Council President Darrell L. Clarke described the voter ID law today as "ill conceived" and designed "basically to suppress individuals' rights," but he nonetheless vowed that his efforts to educate the public about the controversial new law would remain above the partisan fray.
Some members of Council would team up with the Pennsylvania Voter ID Coalition, he said, to let people know what they have to do to comply with the law, which requires a valid photo ID at the polls.
Democrats fear the law will disenfranchise many of their supporters in the coming Presidential election, and they accuse the Republican-controlled General Assembly of passing the law for that purpose only. Republicans say the law is needed to combat voter fraud.
Clarke was joined at a news conference today -- held on his turf, at the girls gym at Strawberry Mansion High School -- by fellow Council members Cindy Bass, Bobby Henon and Maria Quinones Sanchez, all Democrats. City Commissioner Anthony Clark, who is the Democratic ward leader there, also was present, stressing the non-partisan nature of his job to "certify all the votes."
Then there were representatives from the Senior Law Center, Temple student government and the Hispanic and Asian Pacific bar associations. John Jordan, of the NAACP of Pennsylvania, said he would be testifying tomorrow in the lawsuit trying to overturn the voter ID law.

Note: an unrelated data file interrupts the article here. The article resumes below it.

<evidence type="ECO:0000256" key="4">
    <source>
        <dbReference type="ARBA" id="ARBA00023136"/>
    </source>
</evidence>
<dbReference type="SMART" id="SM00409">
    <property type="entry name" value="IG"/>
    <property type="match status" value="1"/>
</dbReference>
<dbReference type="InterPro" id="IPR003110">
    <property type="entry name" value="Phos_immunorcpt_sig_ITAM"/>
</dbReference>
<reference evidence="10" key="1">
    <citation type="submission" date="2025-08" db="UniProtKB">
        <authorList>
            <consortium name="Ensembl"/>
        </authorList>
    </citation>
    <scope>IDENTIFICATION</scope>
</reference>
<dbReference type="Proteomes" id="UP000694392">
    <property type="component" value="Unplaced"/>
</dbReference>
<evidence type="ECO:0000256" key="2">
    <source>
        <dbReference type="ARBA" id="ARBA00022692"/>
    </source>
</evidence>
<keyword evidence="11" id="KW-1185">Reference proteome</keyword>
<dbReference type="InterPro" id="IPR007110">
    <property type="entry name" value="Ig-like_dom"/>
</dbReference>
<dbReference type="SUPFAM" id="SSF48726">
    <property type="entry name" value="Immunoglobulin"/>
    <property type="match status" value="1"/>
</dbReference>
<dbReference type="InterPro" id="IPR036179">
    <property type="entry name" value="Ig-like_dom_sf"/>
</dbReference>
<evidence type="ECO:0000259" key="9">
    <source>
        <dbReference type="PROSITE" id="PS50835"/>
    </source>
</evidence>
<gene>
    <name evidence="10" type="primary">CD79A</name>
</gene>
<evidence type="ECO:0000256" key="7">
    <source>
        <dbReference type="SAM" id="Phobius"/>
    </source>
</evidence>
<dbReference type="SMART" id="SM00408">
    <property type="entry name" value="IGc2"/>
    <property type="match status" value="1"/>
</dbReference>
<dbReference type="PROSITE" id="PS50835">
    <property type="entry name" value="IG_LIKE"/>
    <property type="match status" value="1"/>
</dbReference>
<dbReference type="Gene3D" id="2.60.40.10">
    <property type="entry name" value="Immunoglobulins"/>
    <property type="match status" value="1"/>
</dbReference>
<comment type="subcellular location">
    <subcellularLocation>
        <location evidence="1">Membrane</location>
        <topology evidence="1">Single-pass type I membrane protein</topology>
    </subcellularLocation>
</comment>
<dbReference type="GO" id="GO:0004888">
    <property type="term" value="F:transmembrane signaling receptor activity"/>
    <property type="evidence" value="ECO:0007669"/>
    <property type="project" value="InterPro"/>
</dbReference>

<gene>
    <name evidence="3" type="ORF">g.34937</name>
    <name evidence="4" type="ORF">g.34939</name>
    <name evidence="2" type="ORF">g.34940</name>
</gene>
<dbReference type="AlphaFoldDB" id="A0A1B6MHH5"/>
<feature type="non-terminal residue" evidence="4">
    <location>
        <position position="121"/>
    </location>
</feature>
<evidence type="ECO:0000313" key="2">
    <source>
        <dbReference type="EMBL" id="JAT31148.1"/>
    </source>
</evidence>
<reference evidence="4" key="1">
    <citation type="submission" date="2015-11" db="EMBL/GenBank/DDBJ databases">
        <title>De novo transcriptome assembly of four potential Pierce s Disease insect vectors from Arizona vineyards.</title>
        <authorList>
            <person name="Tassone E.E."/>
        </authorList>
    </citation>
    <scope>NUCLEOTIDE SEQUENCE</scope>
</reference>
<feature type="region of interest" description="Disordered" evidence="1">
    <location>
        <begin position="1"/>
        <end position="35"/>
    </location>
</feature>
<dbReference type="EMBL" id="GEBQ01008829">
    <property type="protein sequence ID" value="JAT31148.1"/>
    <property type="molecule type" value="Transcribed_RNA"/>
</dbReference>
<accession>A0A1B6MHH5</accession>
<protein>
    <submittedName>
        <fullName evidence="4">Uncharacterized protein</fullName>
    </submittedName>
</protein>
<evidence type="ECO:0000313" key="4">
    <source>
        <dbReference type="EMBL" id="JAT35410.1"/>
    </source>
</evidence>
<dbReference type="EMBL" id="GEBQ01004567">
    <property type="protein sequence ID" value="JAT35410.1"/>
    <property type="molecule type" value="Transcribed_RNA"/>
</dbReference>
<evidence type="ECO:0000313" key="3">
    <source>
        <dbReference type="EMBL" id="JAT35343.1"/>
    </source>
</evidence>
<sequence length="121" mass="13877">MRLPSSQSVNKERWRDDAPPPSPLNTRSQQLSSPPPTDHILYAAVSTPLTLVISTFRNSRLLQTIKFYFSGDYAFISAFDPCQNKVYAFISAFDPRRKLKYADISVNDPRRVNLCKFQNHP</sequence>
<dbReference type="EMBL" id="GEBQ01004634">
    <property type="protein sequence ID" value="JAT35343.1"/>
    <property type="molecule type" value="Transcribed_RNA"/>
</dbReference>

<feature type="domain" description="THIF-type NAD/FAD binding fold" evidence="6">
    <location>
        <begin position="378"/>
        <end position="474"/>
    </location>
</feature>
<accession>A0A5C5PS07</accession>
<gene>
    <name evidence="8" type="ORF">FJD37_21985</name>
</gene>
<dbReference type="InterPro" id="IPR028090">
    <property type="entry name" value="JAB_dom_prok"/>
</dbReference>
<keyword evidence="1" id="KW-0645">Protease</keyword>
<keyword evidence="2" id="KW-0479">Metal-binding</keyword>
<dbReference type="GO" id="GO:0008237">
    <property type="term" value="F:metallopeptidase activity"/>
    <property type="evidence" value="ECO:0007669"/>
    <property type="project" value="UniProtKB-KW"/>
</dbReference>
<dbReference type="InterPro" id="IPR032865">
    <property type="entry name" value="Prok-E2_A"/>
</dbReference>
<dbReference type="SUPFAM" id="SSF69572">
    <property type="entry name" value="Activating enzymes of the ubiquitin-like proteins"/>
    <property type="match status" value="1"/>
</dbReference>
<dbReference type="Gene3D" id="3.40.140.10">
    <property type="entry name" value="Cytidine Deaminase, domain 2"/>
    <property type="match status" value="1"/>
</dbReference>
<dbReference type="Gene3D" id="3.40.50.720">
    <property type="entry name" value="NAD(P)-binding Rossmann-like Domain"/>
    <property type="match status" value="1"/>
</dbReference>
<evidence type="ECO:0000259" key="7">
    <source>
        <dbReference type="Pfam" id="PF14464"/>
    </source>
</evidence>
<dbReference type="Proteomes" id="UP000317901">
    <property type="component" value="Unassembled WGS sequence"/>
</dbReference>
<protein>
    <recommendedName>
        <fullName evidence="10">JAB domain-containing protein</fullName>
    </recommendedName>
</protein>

He described the law as a strategic and well-funded GOP effort.
Clarke said he and likely other Council members would put their campaign dollars and organizations to work, ensuring that anyone who needs help getting a valid ID and complying with the law would be able to do so. The biggest need, for the elderly in particular, appears to be transportation to the necessary state offices.
Clarke said the effort would be done in conjunction with the Voter ID Coalition, and the work would not be performed by city employees.
"If they say they need 20 vans, I'm going to make sure they have 20 vans," Clarke said.
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